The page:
Attitudes about immigration reveal much about racial attitudes. When I speak at public forums on immigration policy, the fervor and rabidness of many of the restrictionists in the audience remind me that race continues to play a prominent role in the debate. Certainly not all people who are opposed to current levels of immigration are racists. Many are people of goodwill who sense a change with which they are uncomfortable or who are concerned about alleged economic effects they have heard. Most of them realize that many of the allegations about immigrants are overblown, that our jobs and wages are affected by the increasingly global economy and world money markets, that resources and environmental degradation are borderless issues, and that our society has always changed and can continue to change in positive ways if everyone takes responsibility and practices tolerance.
But racists in the anti-immigrant camp reveal their true colors when they express themselves irrationally or ignore empirical evidence. What becomes clear is that they use economic, environmental and social arguments as a pretext for their concern about the Asian and Latino domination of current legal immigration. While they may also have objections about the class of new arrivals, the fact is that they complained about too many Southeast Asian, Haitian, Central American and Chinese refugees over the past generation, yet not about those from Eastern European countries before the breakup of the USSR; they whined about the increasing numbers of Mexican, Chinese, Filipino and Korean immigrants in the 1980s, but supported special quotas for Irish nationals; they disdain the Latino barrios, Little Indias and Little Saigons, but view as quaint the continued enclaves of Italians, Poles and Russians. These are people who are not simply deeply troubled by racial changes; these are people living with palpable hate.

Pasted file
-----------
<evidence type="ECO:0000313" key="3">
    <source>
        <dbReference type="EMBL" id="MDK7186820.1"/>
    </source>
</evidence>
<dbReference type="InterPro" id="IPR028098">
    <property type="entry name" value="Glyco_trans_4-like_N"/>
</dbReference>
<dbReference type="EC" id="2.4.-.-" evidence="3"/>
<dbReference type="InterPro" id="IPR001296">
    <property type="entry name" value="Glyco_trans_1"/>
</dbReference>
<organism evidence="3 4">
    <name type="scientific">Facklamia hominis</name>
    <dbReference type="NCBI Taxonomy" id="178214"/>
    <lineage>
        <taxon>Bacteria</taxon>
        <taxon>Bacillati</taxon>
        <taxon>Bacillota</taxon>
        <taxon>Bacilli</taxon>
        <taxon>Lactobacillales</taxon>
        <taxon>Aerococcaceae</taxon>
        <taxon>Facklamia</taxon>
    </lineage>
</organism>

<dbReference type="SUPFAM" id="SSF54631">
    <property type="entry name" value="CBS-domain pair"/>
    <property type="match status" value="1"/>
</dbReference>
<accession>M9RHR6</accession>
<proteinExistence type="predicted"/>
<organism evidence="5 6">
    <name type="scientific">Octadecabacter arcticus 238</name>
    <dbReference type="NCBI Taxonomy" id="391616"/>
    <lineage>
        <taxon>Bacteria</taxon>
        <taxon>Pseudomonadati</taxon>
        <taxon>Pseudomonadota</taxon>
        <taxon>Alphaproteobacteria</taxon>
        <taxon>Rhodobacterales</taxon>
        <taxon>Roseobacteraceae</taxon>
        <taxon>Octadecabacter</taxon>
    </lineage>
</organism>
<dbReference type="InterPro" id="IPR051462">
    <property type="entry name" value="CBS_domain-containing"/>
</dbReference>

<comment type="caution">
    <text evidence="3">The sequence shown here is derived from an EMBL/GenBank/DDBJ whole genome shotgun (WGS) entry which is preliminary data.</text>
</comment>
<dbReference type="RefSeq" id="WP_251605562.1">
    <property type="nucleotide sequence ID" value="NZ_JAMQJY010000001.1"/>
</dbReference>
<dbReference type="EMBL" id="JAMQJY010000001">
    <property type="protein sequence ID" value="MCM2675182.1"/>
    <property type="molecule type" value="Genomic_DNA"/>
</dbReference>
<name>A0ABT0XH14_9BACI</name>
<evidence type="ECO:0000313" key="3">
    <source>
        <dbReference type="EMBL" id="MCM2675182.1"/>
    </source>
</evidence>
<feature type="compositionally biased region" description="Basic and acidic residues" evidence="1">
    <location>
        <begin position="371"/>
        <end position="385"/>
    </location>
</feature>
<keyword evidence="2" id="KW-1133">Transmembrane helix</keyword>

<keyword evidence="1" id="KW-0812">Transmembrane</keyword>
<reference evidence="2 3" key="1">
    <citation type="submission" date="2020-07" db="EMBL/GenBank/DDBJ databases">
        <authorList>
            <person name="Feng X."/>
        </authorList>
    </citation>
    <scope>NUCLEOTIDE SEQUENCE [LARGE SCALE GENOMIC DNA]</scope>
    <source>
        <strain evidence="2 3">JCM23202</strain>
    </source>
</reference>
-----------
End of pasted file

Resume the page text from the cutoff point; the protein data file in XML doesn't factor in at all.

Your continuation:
The neo-nativist and Euro-conformist forces have been incredibly successful of late, since, to paraphrase Bertrand Russell, propaganda is much more effective when it stirs up hatred than when it tries to bring about friendship. The critics of immigration are well-organized. Indeed, their ability to whip up hysteria from exaggeration, thin air and overstatement is frightening. Less than twenty-five years ago, little in the way of an environmental movement existed in the United States. Yet with leadership, planning, commitment and persistence, we have become an environmentally-conscious society. Schoolchildren are taught about the environment. Local governments push recycling and waste reduction plans. Many states make water conservation a high priority and set up counterparts to the federal Environmental Protection Agency. Many of us do not act (just think of our soft drink containers) without considering the possible impact on the environment.